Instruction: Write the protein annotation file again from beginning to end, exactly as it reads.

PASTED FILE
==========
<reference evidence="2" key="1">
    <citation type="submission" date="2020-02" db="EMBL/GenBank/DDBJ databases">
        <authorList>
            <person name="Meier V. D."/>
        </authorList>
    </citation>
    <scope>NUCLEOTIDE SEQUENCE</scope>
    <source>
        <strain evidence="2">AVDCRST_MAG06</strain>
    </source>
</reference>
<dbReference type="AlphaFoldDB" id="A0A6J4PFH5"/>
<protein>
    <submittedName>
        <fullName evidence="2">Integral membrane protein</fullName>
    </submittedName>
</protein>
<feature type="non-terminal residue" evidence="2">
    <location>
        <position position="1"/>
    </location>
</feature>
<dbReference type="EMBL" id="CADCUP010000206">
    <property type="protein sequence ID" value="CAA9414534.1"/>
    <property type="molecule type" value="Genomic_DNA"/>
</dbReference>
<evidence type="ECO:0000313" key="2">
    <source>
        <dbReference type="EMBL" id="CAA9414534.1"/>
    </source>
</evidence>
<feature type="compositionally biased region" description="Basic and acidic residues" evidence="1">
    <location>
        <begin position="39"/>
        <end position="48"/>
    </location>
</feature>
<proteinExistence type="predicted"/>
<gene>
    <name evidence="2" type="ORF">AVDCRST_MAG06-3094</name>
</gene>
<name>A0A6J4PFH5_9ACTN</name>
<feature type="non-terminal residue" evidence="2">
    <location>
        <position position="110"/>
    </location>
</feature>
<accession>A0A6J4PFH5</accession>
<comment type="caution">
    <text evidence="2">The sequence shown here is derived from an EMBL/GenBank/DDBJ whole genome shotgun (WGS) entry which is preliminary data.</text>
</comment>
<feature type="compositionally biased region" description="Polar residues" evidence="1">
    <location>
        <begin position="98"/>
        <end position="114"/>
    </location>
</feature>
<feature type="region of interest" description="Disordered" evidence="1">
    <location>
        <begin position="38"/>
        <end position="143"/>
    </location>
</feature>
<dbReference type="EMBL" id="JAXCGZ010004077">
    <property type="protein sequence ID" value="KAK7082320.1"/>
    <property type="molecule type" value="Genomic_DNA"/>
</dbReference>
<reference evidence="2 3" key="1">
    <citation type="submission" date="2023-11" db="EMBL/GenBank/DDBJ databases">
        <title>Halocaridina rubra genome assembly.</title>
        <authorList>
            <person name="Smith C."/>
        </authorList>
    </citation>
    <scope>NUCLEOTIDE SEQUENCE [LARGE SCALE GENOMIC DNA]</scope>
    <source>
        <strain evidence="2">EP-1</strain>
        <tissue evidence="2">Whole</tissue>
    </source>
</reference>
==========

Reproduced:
<reference evidence="2" key="1">
    <citation type="submission" date="2020-02" db="EMBL/GenBank/DDBJ databases">
        <authorList>
            <person name="Meier V. D."/>
        </authorList>
    </citation>
    <scope>NUCLEOTIDE SEQUENCE</scope>
    <source>
        <strain evidence="2">AVDCRST_MAG06</strain>
    </source>
</reference>
<dbReference type="AlphaFoldDB" id="A0A6J4PFH5"/>
<protein>
    <submittedName>
        <fullName evidence="2">Integral membrane protein</fullName>
    </submittedName>
</protein>
<feature type="non-terminal residue" evidence="2">
    <location>
        <position position="1"/>
    </location>
</feature>
<dbReference type="EMBL" id="CADCUP010000206">
    <property type="protein sequence ID" value="CAA9414534.1"/>
    <property type="molecule type" value="Genomic_DNA"/>
</dbReference>
<evidence type="ECO:0000313" key="2">
    <source>
        <dbReference type="EMBL" id="CAA9414534.1"/>
    </source>
</evidence>
<feature type="compositionally biased region" description="Basic and acidic residues" evidence="1">
    <location>
        <begin position="39"/>
        <end position="48"/>
    </location>
</feature>
<proteinExistence type="predicted"/>
<gene>
    <name evidence="2" type="ORF">AVDCRST_MAG06-3094</name>
</gene>
<name>A0A6J4PFH5_9ACTN</name>
<feature type="non-terminal residue" evidence="2">
    <location>
        <position position="110"/>
    </location>
</feature>
<accession>A0A6J4PFH5</accession>
<comment type="caution">
    <text evidence="2">The sequence shown here is derived from an EMBL/GenBank/DDBJ whole genome shotgun (WGS) entry which is preliminary data.</text>
</comment>
<feature type="compositionally biased region" description="Polar residues" evidence="1">
    <location>
        <begin position="98"/>
        <end position="114"/>
    </location>
</feature>
<feature type="region of interest" description="Disordered" evidence="1">
    <location>
        <begin position="38"/>
        <end position="143"/>
    </location>
</feature>
<dbReference type="EMBL" id="JAXCGZ010004077">
    <property type="protein sequence ID" value="KAK7082320.1"/>
    <property type="molecule type" value="Genomic_DNA"/>
</dbReference>
<reference evidence="2 3" key="1">
    <citation type="submission" date="2023-11" db="EMBL/GenBank/DDBJ databases">
        <title>Halocaridina rubra genome assembly.</title>
        <authorList>
            <person name="Smith C."/>
        </authorList>
    </citation>
    <scope>NUCLEOTIDE SEQUENCE [LARGE SCALE GENOMIC DNA]</scope>
    <source>
        <strain evidence="2">EP-1</strain>
        <tissue evidence="2">Whole</tissue>
    </source>
</reference>